Regular-article-logo Monday, 05 June 2023

A comedy's tragedy

Read more below

KOMAL NAHTA Published 29.04.06, 12:00 AM

Indra Kumar and Ashok Thakeria had just about come out of the woods with Masti (2004). They are now back in the red with their latest movie Pyare Mohan. The comic love story, rather, two love stories ? one of a blind boy (Fardeen Khan) and the other of a deaf man (Viveik Oberoi) ? failed to tickle the funny bone of audiences. The film’s trailers didn’t suggest that it would be a romantic movie. Rather, they gave the impression that it was a comedy. In any case, if there are two physically challenged heroes, the film can either be an emotional drama (like Rajshri Productions’ old black and white film Dosti) or a laugh riot. The promos of Pyare Mohan didn’t promise a sentimental film and so by the process of elimination, one was sure it would be a light entertainer.

Unfortunately, the film didn’t get a good start at many centres. Even at places where it did open to good houses, collections came crashing like a pack of cards from Monday onwards. In fact, if the opening weekend was satisfactory in terms of collections, it was, perhaps, owing to a lack of competition: Pyare Mohan was the sole release on April 21.

The multiplex culture has seen crowds frequenting cinema theatres on weekends. Therefore, any star-studded film can expect to do decent business on Saturdays and Sundays. Pyare Mohan stood to gain because of this, despite the dull reports from day one. This is not to say that the comedy has backfired completely. But it wouldn’t be wrong to say that only children are enjoying the film and relishing the jokes. Even that would’ve been fine ? but the film was intended for an audience aged 15-50.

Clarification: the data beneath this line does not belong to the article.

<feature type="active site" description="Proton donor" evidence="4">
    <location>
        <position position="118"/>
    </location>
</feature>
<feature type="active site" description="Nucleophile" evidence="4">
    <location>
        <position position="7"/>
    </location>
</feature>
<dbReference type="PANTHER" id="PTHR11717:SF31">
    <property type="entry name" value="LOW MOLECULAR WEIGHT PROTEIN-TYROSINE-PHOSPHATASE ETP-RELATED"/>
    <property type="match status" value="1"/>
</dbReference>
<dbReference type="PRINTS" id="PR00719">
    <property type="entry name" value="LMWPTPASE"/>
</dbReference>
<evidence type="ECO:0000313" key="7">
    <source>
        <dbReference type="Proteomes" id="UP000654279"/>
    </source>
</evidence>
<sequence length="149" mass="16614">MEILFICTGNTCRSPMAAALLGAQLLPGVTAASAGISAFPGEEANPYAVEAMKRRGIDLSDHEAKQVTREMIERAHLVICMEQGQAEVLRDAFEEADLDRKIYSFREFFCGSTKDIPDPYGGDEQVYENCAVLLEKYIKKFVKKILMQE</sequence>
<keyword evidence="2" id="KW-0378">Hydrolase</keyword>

The film’s producers did make money on Masti. At least, no distributor lost money on it. But selling Pyare Mohan on the distribution circuit became difficult. That’s because the market for Viveik Oberoi has gone from bad to worse in recent times. Thanks to his line-up of flops, including Kyun! Ho Gaya Naa Pyaar, Kisna and Home Delivery, distributors are wary of touching any Viveik Oberoi starrer. Their fears came true when not many buyers evinced interest in Pyare Mohan despite the success of the producers’ earlier film.

By industry convention, distributors are always eager to back the projects of successful film producers. However, in the case of Pyare Mohan ? the movie, please note, draws inspiration from the Hollywood movie See No Evil Hear No Evil ? this was not the case. True, the distribution trade is extremely sensitive to star popularity. In the absence of previews of films being held for potential customers and when scripts are guarded like a state secret, it is mainly the banner, the director, the stars and the music which distributors have to rely upon in deciding whether or not they want to invest in a film.

In the case of Pyare Mohan, the producers had no option but to release the film in at least two major territories (Mumbai and Delhi-U.P.) by themselves. It is now certain that they will lose money from the Rs 9 crore film. As for distributors who bought the film, they are crying in spite of being associated with a comedy. That’s the tragedy!

Maneka Gandhi must be feeling victimised after victimising the industry for so long. The makers of Rang De Basanti, Kaal and Paheli are only some of those who bore the brunt of the Animal Welfare Board of India’s (AWBI) wrath. But the government has suddenly discovered that AWBI does not have the power or the authority to raise objections to the use of animals in films. Maneka Gandhi loses no opportunity in slamming filmwallahs for being cruel to animals. Maybe she will now scream at the government for being cruel to the AWBI.

Komal Nahta is editor, Film Information

Follow us on: